It’s tough to be excessively positive on the outlook for corporate profits in the midst of a global pandemic. But that’s not going to stop eternal optimists as we dive deep into the UK quarterly reporting season. This period provides UK investors with an opportunity to look beyond the health crisis to provide justification for the sharp stock market rebound we’ve seen in recent months.
Stocks have spiked higher whenever companies have managed to imply stabilisation. But market treatment can be brutal towards those companies that counter the argument. This applies both to companies here in the UK and in the US.
Take Netflix. The second quarter results sent shares of the video-streaming giant down more than 6.5%, following a four-month surge that propelled its stock and market valuation to record highs. This had been a darling of the “work-from-home” investment theme promoted by several investment houses.
But in a letter to shareholders, company management admitted that the gains in the first half of the year were unsustainable. Subscriber number gains were likely pulled forward from later in the year, which means fewer new additions during the rest of 2020. Netflix also offered revenue guidance of $6.33bn, below analyst estimates of $6.40bn. Crucially, the company expects 2.5m net subscriber additions in the third quarter; analysts had predicted 5.4m.
Further concerns surround “paused productions” on original shows and films in the first half of 2021, based on its long lead-time content production schedule. So, on the one hand, Netflix reaped the benefits of people forced to spend more time at home. But the virus has also made it more of a challenge to continually refresh the programming going forward. We are not yet back to status quo.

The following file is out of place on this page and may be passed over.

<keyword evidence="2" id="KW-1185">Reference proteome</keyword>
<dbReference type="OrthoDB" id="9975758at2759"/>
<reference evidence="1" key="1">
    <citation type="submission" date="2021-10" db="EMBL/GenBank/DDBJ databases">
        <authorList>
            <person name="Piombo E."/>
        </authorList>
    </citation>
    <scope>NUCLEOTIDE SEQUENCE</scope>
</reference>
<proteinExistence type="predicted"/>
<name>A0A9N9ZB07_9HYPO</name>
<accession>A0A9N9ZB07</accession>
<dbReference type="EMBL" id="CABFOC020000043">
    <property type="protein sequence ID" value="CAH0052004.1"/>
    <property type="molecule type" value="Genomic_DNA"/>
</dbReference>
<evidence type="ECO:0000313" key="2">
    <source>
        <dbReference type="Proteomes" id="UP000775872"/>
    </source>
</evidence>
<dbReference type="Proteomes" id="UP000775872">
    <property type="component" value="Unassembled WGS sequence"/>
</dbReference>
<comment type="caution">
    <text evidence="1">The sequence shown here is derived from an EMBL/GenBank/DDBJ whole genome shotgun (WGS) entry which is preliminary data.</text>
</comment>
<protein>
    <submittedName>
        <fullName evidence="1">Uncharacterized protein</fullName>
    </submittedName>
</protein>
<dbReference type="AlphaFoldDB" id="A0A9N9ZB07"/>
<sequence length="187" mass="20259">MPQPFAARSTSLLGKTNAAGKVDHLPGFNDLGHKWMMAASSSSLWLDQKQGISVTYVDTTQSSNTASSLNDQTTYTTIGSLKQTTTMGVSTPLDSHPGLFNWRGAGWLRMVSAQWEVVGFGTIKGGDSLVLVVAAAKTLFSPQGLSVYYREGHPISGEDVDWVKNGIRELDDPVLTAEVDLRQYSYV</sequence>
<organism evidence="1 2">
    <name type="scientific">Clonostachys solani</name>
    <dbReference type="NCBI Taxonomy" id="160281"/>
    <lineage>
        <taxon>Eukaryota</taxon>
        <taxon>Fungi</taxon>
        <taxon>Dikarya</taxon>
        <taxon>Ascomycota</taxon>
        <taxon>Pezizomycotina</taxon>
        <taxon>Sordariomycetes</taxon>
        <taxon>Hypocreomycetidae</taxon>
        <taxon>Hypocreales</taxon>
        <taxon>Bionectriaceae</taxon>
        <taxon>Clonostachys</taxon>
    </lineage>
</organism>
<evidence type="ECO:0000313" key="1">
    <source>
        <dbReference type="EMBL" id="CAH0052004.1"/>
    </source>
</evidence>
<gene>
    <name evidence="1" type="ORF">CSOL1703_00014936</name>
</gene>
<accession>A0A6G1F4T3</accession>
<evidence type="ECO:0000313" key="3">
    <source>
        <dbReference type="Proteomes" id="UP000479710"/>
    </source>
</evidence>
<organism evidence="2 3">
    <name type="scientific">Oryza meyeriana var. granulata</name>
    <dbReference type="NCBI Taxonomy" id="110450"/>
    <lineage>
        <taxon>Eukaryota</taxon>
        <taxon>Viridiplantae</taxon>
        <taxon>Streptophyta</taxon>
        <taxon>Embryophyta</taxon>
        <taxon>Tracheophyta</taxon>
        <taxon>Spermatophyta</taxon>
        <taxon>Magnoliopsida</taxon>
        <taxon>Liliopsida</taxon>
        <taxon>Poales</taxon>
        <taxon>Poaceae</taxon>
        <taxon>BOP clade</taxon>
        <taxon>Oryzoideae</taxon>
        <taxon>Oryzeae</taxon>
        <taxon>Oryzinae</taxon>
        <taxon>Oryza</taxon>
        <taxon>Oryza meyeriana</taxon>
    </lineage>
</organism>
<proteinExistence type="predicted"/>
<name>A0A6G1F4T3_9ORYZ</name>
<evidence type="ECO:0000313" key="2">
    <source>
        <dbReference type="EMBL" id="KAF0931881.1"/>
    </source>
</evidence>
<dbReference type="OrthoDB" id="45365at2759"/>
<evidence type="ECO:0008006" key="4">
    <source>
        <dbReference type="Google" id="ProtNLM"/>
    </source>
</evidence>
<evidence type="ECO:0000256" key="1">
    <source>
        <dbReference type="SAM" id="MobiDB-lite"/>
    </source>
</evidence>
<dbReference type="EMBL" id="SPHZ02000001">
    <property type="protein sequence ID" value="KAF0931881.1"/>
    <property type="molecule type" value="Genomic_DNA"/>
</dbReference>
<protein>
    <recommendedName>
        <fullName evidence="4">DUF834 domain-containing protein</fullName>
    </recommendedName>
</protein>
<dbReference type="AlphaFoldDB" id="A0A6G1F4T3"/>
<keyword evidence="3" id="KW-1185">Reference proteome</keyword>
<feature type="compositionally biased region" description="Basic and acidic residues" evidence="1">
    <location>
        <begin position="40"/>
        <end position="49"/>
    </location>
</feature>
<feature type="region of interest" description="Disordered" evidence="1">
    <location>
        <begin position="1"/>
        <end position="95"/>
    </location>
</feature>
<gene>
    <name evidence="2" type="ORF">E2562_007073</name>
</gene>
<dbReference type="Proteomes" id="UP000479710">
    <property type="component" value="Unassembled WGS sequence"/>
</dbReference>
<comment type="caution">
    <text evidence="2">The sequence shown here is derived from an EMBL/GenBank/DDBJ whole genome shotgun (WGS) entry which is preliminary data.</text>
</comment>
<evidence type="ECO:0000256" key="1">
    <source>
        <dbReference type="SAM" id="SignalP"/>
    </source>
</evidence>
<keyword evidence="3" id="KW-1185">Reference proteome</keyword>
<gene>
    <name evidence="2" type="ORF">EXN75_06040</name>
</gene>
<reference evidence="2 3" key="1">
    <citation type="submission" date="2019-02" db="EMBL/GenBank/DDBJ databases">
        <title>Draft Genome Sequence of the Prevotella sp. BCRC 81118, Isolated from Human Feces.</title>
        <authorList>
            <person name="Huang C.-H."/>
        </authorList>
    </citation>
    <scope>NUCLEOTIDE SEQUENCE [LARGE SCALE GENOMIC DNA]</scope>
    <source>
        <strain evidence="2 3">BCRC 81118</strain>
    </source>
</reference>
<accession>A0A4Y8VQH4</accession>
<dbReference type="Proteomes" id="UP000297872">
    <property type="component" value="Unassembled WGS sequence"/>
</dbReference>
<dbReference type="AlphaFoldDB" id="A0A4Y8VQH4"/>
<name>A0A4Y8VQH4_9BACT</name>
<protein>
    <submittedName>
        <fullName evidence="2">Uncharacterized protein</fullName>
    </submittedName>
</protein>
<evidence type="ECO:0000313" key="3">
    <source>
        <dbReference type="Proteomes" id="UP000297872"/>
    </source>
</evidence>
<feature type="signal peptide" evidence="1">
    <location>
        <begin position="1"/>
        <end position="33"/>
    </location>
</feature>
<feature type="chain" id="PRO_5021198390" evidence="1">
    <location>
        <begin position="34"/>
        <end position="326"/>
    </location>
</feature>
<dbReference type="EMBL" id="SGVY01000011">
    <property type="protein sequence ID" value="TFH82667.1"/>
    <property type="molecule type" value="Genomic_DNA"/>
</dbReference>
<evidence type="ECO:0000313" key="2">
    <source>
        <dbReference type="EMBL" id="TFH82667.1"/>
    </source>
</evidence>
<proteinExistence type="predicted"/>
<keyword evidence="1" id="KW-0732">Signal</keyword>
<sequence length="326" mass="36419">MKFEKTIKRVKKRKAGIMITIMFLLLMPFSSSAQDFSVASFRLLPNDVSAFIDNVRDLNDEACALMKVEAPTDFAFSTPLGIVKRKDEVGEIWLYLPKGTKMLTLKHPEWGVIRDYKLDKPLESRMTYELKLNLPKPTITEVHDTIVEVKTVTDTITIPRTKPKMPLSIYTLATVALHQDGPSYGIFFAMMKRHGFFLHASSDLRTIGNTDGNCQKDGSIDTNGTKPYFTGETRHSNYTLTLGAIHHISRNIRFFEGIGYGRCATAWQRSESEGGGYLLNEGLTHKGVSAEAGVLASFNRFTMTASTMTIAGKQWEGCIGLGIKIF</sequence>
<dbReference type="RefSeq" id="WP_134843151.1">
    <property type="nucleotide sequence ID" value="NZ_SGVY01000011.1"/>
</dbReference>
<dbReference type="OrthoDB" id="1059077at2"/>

In that context, it’s no surprise that the share price and valuation came under the spotlight. Netflix has maintained a stock price-to-earnings (P/E) ratio well ahead of its technology, media and telecommunications peers throughout the pandemic period. And that’s in the context of an overall sector that has been hyped based on the work-from-home narrative and a resilience to the coronavirus. In this environment, expensive stocks have shown how much at risk they are if they disappoint on the earnings front.
But there’s also an argument currently being pushed that bad earnings numbers could actually be good for the market. According to research by Ned Davis Research, the S&P 500 has historically turned in its best returns during quarters in which its earnings per share (EPS) were lower than in the year-earlier period. In other words, poor results may in fact be positive, contrarian as it may sound. That outcome may reflect the fact that the market is already eyeing a rebound in earnings a year ahead. The same research suggests that in quarters in which earnings were much higher, the S&P 500 has performed far less well.
The data, which goes back to 1927, suggests that the S&P 500 has performed the best in calendar quarters in which trailing 12 months’ EPS are between 10% and 25% lower than in the year-earlier quarter. Its average return during those quarters is an annualised gain of 27%.
The reality is that the UK and US reporting season is one of the most significant in over a decade. This quarter’s results will feature the most severe impacts of the economic lockdowns and recession. This is also taking place at a time where the US remains deeply entrenched in a health crisis.
Investors know that earnings this results season will be poor. Companies had already signalled as much. But how poor the numbers are, and whether the results can justify the market valuation, will really determine whether stocks can see further outperformance.